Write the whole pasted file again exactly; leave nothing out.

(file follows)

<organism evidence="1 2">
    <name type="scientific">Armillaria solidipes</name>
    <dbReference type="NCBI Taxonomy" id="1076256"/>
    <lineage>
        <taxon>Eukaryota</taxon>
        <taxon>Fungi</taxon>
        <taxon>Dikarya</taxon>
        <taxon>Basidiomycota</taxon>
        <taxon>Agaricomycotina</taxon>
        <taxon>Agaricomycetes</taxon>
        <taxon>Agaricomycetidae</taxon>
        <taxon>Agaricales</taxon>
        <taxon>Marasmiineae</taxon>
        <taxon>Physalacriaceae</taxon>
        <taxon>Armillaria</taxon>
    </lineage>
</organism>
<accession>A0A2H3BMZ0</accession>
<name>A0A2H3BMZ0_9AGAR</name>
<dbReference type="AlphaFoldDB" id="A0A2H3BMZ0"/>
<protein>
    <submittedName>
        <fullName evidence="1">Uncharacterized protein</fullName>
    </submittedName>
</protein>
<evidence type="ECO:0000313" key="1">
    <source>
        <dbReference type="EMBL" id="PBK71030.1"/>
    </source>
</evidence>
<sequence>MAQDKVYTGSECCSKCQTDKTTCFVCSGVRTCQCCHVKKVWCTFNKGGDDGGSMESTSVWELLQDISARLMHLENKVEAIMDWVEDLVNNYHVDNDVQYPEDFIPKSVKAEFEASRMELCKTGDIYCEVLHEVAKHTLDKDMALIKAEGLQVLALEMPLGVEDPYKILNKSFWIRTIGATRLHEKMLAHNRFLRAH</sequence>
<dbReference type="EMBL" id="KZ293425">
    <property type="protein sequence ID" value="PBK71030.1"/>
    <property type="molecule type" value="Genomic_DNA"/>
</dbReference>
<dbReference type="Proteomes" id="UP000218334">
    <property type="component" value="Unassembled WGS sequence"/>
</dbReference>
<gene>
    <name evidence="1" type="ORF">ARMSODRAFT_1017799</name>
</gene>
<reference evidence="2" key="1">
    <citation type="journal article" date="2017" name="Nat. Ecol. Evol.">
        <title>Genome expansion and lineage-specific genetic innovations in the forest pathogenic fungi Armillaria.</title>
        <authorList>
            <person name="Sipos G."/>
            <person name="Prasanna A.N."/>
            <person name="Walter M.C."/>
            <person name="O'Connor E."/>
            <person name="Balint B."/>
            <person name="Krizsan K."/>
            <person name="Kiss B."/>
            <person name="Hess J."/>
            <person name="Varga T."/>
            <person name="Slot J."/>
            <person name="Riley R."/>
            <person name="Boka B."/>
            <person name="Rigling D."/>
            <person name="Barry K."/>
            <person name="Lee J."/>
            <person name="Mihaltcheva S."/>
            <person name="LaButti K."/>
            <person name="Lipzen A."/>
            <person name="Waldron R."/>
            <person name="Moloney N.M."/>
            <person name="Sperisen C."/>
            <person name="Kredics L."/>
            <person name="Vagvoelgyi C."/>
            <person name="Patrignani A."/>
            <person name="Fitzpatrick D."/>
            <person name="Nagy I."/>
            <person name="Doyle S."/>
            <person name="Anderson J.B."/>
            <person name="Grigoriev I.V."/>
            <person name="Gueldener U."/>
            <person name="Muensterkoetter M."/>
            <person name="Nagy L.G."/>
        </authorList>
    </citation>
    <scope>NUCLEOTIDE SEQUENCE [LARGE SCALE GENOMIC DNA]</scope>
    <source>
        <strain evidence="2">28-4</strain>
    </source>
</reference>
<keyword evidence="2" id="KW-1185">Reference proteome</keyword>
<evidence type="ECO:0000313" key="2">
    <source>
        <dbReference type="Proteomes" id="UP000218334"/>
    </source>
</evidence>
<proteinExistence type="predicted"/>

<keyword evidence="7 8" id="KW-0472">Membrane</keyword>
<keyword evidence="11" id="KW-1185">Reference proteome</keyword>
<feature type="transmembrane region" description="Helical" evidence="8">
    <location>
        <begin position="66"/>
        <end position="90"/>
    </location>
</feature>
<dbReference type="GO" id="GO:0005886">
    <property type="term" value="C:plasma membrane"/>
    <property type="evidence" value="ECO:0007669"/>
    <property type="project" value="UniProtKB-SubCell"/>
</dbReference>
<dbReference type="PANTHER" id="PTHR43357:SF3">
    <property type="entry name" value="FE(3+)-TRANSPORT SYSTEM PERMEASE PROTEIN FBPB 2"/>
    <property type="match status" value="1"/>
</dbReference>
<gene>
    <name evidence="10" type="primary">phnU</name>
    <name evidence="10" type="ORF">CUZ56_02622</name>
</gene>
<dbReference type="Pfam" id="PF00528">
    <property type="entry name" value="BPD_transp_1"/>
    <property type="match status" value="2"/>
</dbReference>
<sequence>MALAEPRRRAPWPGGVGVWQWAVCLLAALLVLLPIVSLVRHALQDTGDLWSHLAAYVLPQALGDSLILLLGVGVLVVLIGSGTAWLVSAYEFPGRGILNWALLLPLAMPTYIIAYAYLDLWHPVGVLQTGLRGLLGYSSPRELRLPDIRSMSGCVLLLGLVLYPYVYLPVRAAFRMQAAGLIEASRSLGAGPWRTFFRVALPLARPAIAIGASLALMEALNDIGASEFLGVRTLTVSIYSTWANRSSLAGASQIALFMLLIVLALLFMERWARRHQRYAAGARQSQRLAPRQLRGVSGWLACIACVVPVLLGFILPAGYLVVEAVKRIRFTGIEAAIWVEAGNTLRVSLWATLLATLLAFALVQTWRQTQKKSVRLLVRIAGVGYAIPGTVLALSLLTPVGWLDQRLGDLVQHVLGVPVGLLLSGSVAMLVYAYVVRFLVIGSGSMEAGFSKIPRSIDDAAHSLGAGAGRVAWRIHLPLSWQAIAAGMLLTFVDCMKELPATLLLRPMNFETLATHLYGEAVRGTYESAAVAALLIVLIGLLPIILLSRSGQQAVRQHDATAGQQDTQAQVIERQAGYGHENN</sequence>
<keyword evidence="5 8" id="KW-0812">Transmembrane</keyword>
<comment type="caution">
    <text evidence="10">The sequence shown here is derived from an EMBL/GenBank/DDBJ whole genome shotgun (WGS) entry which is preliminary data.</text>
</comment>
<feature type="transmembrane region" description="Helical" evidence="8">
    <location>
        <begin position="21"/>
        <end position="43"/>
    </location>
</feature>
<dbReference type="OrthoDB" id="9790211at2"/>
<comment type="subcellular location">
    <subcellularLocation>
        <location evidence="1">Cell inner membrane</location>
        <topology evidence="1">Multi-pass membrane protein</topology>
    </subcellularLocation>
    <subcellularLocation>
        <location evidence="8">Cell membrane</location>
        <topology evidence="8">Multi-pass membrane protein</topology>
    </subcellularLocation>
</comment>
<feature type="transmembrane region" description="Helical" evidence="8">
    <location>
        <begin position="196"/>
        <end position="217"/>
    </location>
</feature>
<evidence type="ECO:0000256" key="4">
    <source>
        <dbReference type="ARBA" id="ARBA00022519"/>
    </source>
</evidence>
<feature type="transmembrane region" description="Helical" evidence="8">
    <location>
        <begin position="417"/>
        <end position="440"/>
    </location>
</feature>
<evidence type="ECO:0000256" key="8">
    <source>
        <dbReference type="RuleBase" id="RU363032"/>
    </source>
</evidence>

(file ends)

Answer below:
<organism evidence="1 2">
    <name type="scientific">Armillaria solidipes</name>
    <dbReference type="NCBI Taxonomy" id="1076256"/>
    <lineage>
        <taxon>Eukaryota</taxon>
        <taxon>Fungi</taxon>
        <taxon>Dikarya</taxon>
        <taxon>Basidiomycota</taxon>
        <taxon>Agaricomycotina</taxon>
        <taxon>Agaricomycetes</taxon>
        <taxon>Agaricomycetidae</taxon>
        <taxon>Agaricales</taxon>
        <taxon>Marasmiineae</taxon>
        <taxon>Physalacriaceae</taxon>
        <taxon>Armillaria</taxon>
    </lineage>
</organism>
<accession>A0A2H3BMZ0</accession>
<name>A0A2H3BMZ0_9AGAR</name>
<dbReference type="AlphaFoldDB" id="A0A2H3BMZ0"/>
<protein>
    <submittedName>
        <fullName evidence="1">Uncharacterized protein</fullName>
    </submittedName>
</protein>
<evidence type="ECO:0000313" key="1">
    <source>
        <dbReference type="EMBL" id="PBK71030.1"/>
    </source>
</evidence>
<sequence>MAQDKVYTGSECCSKCQTDKTTCFVCSGVRTCQCCHVKKVWCTFNKGGDDGGSMESTSVWELLQDISARLMHLENKVEAIMDWVEDLVNNYHVDNDVQYPEDFIPKSVKAEFEASRMELCKTGDIYCEVLHEVAKHTLDKDMALIKAEGLQVLALEMPLGVEDPYKILNKSFWIRTIGATRLHEKMLAHNRFLRAH</sequence>
<dbReference type="EMBL" id="KZ293425">
    <property type="protein sequence ID" value="PBK71030.1"/>
    <property type="molecule type" value="Genomic_DNA"/>
</dbReference>
<dbReference type="Proteomes" id="UP000218334">
    <property type="component" value="Unassembled WGS sequence"/>
</dbReference>
<gene>
    <name evidence="1" type="ORF">ARMSODRAFT_1017799</name>
</gene>
<reference evidence="2" key="1">
    <citation type="journal article" date="2017" name="Nat. Ecol. Evol.">
        <title>Genome expansion and lineage-specific genetic innovations in the forest pathogenic fungi Armillaria.</title>
        <authorList>
            <person name="Sipos G."/>
            <person name="Prasanna A.N."/>
            <person name="Walter M.C."/>
            <person name="O'Connor E."/>
            <person name="Balint B."/>
            <person name="Krizsan K."/>
            <person name="Kiss B."/>
            <person name="Hess J."/>
            <person name="Varga T."/>
            <person name="Slot J."/>
            <person name="Riley R."/>
            <person name="Boka B."/>
            <person name="Rigling D."/>
            <person name="Barry K."/>
            <person name="Lee J."/>
            <person name="Mihaltcheva S."/>
            <person name="LaButti K."/>
            <person name="Lipzen A."/>
            <person name="Waldron R."/>
            <person name="Moloney N.M."/>
            <person name="Sperisen C."/>
            <person name="Kredics L."/>
            <person name="Vagvoelgyi C."/>
            <person name="Patrignani A."/>
            <person name="Fitzpatrick D."/>
            <person name="Nagy I."/>
            <person name="Doyle S."/>
            <person name="Anderson J.B."/>
            <person name="Grigoriev I.V."/>
            <person name="Gueldener U."/>
            <person name="Muensterkoetter M."/>
            <person name="Nagy L.G."/>
        </authorList>
    </citation>
    <scope>NUCLEOTIDE SEQUENCE [LARGE SCALE GENOMIC DNA]</scope>
    <source>
        <strain evidence="2">28-4</strain>
    </source>
</reference>
<keyword evidence="2" id="KW-1185">Reference proteome</keyword>
<evidence type="ECO:0000313" key="2">
    <source>
        <dbReference type="Proteomes" id="UP000218334"/>
    </source>
</evidence>
<proteinExistence type="predicted"/>

<keyword evidence="7 8" id="KW-0472">Membrane</keyword>
<keyword evidence="11" id="KW-1185">Reference proteome</keyword>
<feature type="transmembrane region" description="Helical" evidence="8">
    <location>
        <begin position="66"/>
        <end position="90"/>
    </location>
</feature>
<dbReference type="GO" id="GO:0005886">
    <property type="term" value="C:plasma membrane"/>
    <property type="evidence" value="ECO:0007669"/>
    <property type="project" value="UniProtKB-SubCell"/>
</dbReference>
<dbReference type="PANTHER" id="PTHR43357:SF3">
    <property type="entry name" value="FE(3+)-TRANSPORT SYSTEM PERMEASE PROTEIN FBPB 2"/>
    <property type="match status" value="1"/>
</dbReference>
<gene>
    <name evidence="10" type="primary">phnU</name>
    <name evidence="10" type="ORF">CUZ56_02622</name>
</gene>
<dbReference type="Pfam" id="PF00528">
    <property type="entry name" value="BPD_transp_1"/>
    <property type="match status" value="2"/>
</dbReference>
<sequence>MALAEPRRRAPWPGGVGVWQWAVCLLAALLVLLPIVSLVRHALQDTGDLWSHLAAYVLPQALGDSLILLLGVGVLVVLIGSGTAWLVSAYEFPGRGILNWALLLPLAMPTYIIAYAYLDLWHPVGVLQTGLRGLLGYSSPRELRLPDIRSMSGCVLLLGLVLYPYVYLPVRAAFRMQAAGLIEASRSLGAGPWRTFFRVALPLARPAIAIGASLALMEALNDIGASEFLGVRTLTVSIYSTWANRSSLAGASQIALFMLLIVLALLFMERWARRHQRYAAGARQSQRLAPRQLRGVSGWLACIACVVPVLLGFILPAGYLVVEAVKRIRFTGIEAAIWVEAGNTLRVSLWATLLATLLAFALVQTWRQTQKKSVRLLVRIAGVGYAIPGTVLALSLLTPVGWLDQRLGDLVQHVLGVPVGLLLSGSVAMLVYAYVVRFLVIGSGSMEAGFSKIPRSIDDAAHSLGAGAGRVAWRIHLPLSWQAIAAGMLLTFVDCMKELPATLLLRPMNFETLATHLYGEAVRGTYESAAVAALLIVLIGLLPIILLSRSGQQAVRQHDATAGQQDTQAQVIERQAGYGHENN</sequence>
<keyword evidence="5 8" id="KW-0812">Transmembrane</keyword>
<comment type="caution">
    <text evidence="10">The sequence shown here is derived from an EMBL/GenBank/DDBJ whole genome shotgun (WGS) entry which is preliminary data.</text>
</comment>
<feature type="transmembrane region" description="Helical" evidence="8">
    <location>
        <begin position="21"/>
        <end position="43"/>
    </location>
</feature>
<dbReference type="OrthoDB" id="9790211at2"/>
<comment type="subcellular location">
    <subcellularLocation>
        <location evidence="1">Cell inner membrane</location>
        <topology evidence="1">Multi-pass membrane protein</topology>
    </subcellularLocation>
    <subcellularLocation>
        <location evidence="8">Cell membrane</location>
        <topology evidence="8">Multi-pass membrane protein</topology>
    </subcellularLocation>
</comment>
<feature type="transmembrane region" description="Helical" evidence="8">
    <location>
        <begin position="196"/>
        <end position="217"/>
    </location>
</feature>
<evidence type="ECO:0000256" key="4">
    <source>
        <dbReference type="ARBA" id="ARBA00022519"/>
    </source>
</evidence>
<feature type="transmembrane region" description="Helical" evidence="8">
    <location>
        <begin position="417"/>
        <end position="440"/>
    </location>
</feature>
<evidence type="ECO:0000256" key="8">
    <source>
        <dbReference type="RuleBase" id="RU363032"/>
    </source>
</evidence>